Case 2丨Using Wukong 2040 sensor to train neural network

Case 2丨Using Wukong 2040 sensor to train neural network

This is about the sensor of RP2040:


Sensor Fusion

Neural networks are not limited to processing one type of data at a time. One of their biggest advantages is that they can be very flexible with input data types as long as the format and order of the data remain unchanged from training to inference. Therefore, we can use them to perform sensor fusion for various tasks.

Sensor fusion is the process of combining data from different types of sensors or similar sensors installed in different locations, which gives us more information to make decisions and classify. For example, you can combine temperature data with accelerometer data to better understand potential anomalies!

In this tutorial, you will learn how to use Edge Impulse to perform sensor fusion on wukong2040.



For this tutorial, you need a supported device, namely wukong2040.


Build A Data Set

In this demo, we'll show you how to identify different environments by fusing temperature, humidity, pressure, and light data. In particular, I would have the Arduino board identify different rooms in my home and outside. Note that we're assuming the environment is static - if I turn off the lights or the outside temperature changes, the model won't work. However, it demonstrates how we can combine different sensor data with machine learning for classification!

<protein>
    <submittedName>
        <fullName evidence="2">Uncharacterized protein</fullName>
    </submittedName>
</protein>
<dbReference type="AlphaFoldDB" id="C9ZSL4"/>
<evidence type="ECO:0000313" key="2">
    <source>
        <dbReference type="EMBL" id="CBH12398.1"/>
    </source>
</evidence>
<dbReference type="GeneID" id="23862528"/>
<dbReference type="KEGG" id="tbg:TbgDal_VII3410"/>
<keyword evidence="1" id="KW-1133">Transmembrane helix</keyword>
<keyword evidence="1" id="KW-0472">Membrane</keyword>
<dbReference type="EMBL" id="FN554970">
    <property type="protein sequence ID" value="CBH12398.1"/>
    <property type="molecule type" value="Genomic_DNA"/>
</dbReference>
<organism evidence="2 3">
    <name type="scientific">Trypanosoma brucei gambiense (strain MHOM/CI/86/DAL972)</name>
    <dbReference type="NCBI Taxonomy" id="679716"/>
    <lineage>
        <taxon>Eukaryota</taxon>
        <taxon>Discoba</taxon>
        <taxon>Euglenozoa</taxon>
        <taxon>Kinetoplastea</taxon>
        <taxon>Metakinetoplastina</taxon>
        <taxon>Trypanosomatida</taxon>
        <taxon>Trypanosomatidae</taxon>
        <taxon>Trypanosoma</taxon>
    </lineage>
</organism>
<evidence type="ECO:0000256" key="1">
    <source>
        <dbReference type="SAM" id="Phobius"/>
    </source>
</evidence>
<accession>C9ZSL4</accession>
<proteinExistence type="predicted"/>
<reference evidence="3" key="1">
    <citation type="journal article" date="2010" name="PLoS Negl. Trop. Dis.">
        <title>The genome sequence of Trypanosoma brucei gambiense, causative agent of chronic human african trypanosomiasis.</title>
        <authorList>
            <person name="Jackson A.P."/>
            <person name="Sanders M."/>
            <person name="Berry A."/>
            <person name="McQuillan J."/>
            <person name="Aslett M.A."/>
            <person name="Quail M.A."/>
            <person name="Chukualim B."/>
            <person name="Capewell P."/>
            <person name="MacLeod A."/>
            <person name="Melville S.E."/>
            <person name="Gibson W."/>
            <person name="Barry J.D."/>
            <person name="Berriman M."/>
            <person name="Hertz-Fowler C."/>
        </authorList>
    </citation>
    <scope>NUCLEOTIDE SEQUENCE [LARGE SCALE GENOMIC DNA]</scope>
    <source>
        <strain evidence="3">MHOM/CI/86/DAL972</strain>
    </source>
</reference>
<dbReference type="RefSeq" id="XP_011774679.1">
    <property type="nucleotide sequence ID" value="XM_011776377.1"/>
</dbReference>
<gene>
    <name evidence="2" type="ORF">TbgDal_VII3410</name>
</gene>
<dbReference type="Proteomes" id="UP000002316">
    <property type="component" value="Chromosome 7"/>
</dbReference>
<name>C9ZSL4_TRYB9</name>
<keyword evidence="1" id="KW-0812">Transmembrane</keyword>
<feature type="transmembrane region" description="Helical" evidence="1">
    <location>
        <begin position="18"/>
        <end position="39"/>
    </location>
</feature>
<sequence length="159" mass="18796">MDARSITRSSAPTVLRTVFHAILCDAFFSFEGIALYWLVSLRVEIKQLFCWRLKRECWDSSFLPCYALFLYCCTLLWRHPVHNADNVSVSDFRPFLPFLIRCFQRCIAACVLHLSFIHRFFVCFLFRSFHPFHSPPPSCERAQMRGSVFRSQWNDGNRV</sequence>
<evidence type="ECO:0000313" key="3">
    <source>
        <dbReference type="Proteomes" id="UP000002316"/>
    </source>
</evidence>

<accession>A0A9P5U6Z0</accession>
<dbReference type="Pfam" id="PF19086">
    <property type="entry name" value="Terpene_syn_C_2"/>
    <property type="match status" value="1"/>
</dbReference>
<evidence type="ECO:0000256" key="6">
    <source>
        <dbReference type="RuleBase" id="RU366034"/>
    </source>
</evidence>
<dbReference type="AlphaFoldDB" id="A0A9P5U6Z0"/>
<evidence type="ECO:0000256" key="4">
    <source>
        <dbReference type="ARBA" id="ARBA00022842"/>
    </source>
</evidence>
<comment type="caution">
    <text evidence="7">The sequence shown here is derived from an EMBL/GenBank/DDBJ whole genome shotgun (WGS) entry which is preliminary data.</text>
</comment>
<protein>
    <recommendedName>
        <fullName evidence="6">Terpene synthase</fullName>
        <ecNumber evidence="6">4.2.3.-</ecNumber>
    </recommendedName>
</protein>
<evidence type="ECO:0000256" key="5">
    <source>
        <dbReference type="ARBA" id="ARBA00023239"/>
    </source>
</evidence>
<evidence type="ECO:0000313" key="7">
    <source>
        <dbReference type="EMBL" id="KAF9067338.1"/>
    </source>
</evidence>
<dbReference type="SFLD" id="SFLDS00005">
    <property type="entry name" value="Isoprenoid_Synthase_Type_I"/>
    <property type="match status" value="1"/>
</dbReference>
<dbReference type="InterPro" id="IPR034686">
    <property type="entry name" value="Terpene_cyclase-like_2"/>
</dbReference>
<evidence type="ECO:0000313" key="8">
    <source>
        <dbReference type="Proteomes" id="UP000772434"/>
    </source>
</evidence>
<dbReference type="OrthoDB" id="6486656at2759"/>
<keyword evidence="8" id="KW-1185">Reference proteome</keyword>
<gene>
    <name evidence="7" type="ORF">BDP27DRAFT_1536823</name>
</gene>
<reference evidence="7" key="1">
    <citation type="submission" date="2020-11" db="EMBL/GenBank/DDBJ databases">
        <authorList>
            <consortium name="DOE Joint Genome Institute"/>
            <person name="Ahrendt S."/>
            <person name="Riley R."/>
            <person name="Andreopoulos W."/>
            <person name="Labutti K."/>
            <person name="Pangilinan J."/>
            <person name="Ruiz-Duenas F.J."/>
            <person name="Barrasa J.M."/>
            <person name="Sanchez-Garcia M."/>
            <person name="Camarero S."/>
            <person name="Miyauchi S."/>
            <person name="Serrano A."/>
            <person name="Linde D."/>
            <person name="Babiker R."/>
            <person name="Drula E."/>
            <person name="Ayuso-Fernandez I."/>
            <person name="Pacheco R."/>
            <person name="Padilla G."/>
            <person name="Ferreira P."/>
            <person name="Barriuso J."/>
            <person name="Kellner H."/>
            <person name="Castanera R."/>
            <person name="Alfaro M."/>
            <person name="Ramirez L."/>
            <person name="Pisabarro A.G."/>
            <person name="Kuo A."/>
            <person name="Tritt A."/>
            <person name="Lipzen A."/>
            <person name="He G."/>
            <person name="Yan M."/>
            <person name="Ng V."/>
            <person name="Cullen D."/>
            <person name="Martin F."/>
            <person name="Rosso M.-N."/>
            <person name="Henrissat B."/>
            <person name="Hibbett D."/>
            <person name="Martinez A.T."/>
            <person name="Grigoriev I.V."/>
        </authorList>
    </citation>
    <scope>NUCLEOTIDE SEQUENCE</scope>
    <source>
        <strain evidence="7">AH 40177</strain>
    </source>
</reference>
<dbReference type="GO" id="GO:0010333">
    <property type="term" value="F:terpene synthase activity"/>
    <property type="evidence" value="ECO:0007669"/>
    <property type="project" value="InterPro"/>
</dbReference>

Since we will be collecting data from the wukong2040 connected to a computer, it would be helpful to have a laptop that can be moved to different rooms.

Create a new project on Edge Impulse Studio. Connect wukong2040 to your computer. Upload the Edge Impulse firmware to the board and connect it to your project.


Go to data collection. Under "Record new data," select your device and set the label to "Bedroom." Change Sensors to Environment + Interaction, Sampling Length to 10000 milliseconds, and Frequency to 12.5Hz.


Stand in one of your rooms with an Arduino board (and laptop). Click Start Sampling and slowly move the board while collecting data. Once sampling is complete, you should see a new data plot with a different line for each sensor.


Repeat this process to record approximately 3 minutes of bedroom-type data. When collecting data, try standing in different locations around the room—we want a robust data set that represents the characteristics of each room. Go to another room and repeat the data collection. Continue doing this until you have approximately 3 minutes of data for each of the following categories: Bedroom, Hallway, Outside.

Try other rooms or locations. In this demo, I found that my bedroom, kitchen, and living room all exhibited similar ambient and lighting characteristics, making it difficult for the model to differentiate between them.


Design Impulse